Sensing place, consuming space: changing visitor experiences of the Great Barrier Reef

Pocock, Celmara (2006) Sensing place, consuming space: changing visitor experiences of the Great Barrier Reef. In: Tourism, consumption and representation: narratives of place and self. CABI, Oxfordshire, United Kingdom, pp. 94-112. ISBN 9781845931643

Abstract

Almost 2 million visitors are drawn to the Great Barrier Reef each year by iconic images of pristine island beaches shaded by coconut palms, dazzling marine life and spectacular aerial vistas of deep blue seas and coral cays. The Reef is set apart from other tropical island destinations by the sheer scale of the region which stretches >2000 km along the northeast coast of Australia. This unique quality is recognized, encapsulated and confirmed by the listing of >348,000 km2 as World Heritage. The Reef is thus inscribed as a single place or destination, and regarded as such by many visitors.


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Item Type: Book Chapter (Commonwealth Reporting Category B)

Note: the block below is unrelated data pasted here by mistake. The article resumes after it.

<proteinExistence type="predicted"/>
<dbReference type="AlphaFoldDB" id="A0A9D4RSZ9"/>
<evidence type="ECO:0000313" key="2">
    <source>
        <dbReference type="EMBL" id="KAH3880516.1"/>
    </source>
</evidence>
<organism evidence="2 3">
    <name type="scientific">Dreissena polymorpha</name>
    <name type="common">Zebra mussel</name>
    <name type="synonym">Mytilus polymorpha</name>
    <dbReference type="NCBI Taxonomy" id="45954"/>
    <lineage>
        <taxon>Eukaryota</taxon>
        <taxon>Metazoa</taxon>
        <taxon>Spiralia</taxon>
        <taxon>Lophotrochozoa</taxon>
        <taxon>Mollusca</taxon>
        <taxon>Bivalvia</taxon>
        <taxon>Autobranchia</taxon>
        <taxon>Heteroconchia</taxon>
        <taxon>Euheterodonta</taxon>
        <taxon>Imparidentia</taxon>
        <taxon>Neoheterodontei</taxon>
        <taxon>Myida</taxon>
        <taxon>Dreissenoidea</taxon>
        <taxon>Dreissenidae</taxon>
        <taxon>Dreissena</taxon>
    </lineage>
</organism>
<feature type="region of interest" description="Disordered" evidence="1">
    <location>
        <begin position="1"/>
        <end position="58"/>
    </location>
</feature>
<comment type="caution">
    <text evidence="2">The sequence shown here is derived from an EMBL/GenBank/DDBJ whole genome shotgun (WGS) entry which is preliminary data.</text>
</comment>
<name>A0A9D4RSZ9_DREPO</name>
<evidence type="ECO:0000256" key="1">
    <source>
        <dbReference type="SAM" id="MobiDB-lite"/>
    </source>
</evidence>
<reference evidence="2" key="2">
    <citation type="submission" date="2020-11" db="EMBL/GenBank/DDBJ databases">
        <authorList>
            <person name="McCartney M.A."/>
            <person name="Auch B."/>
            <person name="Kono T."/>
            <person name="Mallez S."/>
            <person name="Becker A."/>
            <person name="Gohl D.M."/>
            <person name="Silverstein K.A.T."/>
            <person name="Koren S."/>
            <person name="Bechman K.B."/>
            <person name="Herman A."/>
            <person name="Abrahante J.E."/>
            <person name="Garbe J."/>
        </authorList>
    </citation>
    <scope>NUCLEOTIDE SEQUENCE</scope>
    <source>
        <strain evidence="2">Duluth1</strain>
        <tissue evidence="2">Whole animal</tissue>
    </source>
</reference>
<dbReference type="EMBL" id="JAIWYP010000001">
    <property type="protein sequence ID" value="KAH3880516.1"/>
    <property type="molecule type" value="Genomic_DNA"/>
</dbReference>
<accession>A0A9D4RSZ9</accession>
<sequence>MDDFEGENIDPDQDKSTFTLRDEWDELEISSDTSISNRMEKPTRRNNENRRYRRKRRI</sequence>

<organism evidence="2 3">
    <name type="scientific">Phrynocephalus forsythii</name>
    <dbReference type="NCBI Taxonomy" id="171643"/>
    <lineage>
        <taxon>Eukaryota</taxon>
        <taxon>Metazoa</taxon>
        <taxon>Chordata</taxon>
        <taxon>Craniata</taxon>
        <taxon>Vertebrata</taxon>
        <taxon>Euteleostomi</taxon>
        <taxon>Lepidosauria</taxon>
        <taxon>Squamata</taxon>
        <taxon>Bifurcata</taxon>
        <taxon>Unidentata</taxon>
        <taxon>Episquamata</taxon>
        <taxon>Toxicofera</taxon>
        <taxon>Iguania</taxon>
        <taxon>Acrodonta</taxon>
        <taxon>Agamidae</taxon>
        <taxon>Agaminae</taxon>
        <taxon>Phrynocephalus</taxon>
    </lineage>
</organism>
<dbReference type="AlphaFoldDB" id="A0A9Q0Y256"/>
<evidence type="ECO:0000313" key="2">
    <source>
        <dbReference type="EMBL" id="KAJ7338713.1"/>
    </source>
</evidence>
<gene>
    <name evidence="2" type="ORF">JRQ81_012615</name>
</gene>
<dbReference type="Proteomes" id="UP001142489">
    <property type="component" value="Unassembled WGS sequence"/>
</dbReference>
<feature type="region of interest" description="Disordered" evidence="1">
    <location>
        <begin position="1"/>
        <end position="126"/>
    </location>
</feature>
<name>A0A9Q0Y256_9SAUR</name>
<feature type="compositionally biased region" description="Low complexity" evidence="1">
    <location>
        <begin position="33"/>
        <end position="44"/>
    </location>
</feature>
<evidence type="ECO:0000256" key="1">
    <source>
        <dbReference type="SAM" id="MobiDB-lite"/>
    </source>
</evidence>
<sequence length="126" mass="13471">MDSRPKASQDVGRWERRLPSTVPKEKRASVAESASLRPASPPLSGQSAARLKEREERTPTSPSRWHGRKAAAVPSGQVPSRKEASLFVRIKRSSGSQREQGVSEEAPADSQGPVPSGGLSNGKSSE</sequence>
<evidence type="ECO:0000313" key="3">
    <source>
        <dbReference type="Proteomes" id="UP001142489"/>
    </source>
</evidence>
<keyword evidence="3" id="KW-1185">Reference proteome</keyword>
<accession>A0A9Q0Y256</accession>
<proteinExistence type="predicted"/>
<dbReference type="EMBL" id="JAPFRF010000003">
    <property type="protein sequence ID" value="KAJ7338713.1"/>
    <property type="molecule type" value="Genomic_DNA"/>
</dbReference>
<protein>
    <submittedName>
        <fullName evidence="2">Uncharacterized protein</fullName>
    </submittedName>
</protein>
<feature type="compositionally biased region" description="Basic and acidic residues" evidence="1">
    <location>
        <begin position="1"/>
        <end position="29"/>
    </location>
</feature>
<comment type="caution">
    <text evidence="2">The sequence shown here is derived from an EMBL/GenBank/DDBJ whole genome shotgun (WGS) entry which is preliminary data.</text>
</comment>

Refereed: Yes
Item Status: Live Archive
Additional Information: Copyright © CABI Publishing. May not be reproduced in any form without permission from the publisher, except fair uses permitted under applicable copyright law. Ch 5. An electronic copy of the book held by USQ Library.
Faculty / Department / School: Historic - Faculty of Arts - Department of Humanities and International Studies
Date Deposited: 31 May 2013 05:36
Last Modified: 03 Jul 2013 01:36
Uncontrolled Keywords: Great Barrier Reef; consumption; senses; sense of place; representation; hyper-reality; photography; tourists; visitors; sensuous
Fields of Research : 16 Studies in Human Society > 1601 Anthropology > 160104 Social and Cultural Anthropology
21 History and Archaeology > 2103 Historical Studies > 210303 Australian History (excl. Aboriginal and Torres Strait Islander History)
20 Language, Communication and Culture > 2002 Cultural Studies > 200203 Consumption and Everyday Life
Socio-Economic Objective: C Society > 95 Cultural Understanding > 9505 Understanding Past Societies > 950503 Understanding Australia's Past
URI: http://eprints.usq.edu.au/id/eprint/22498

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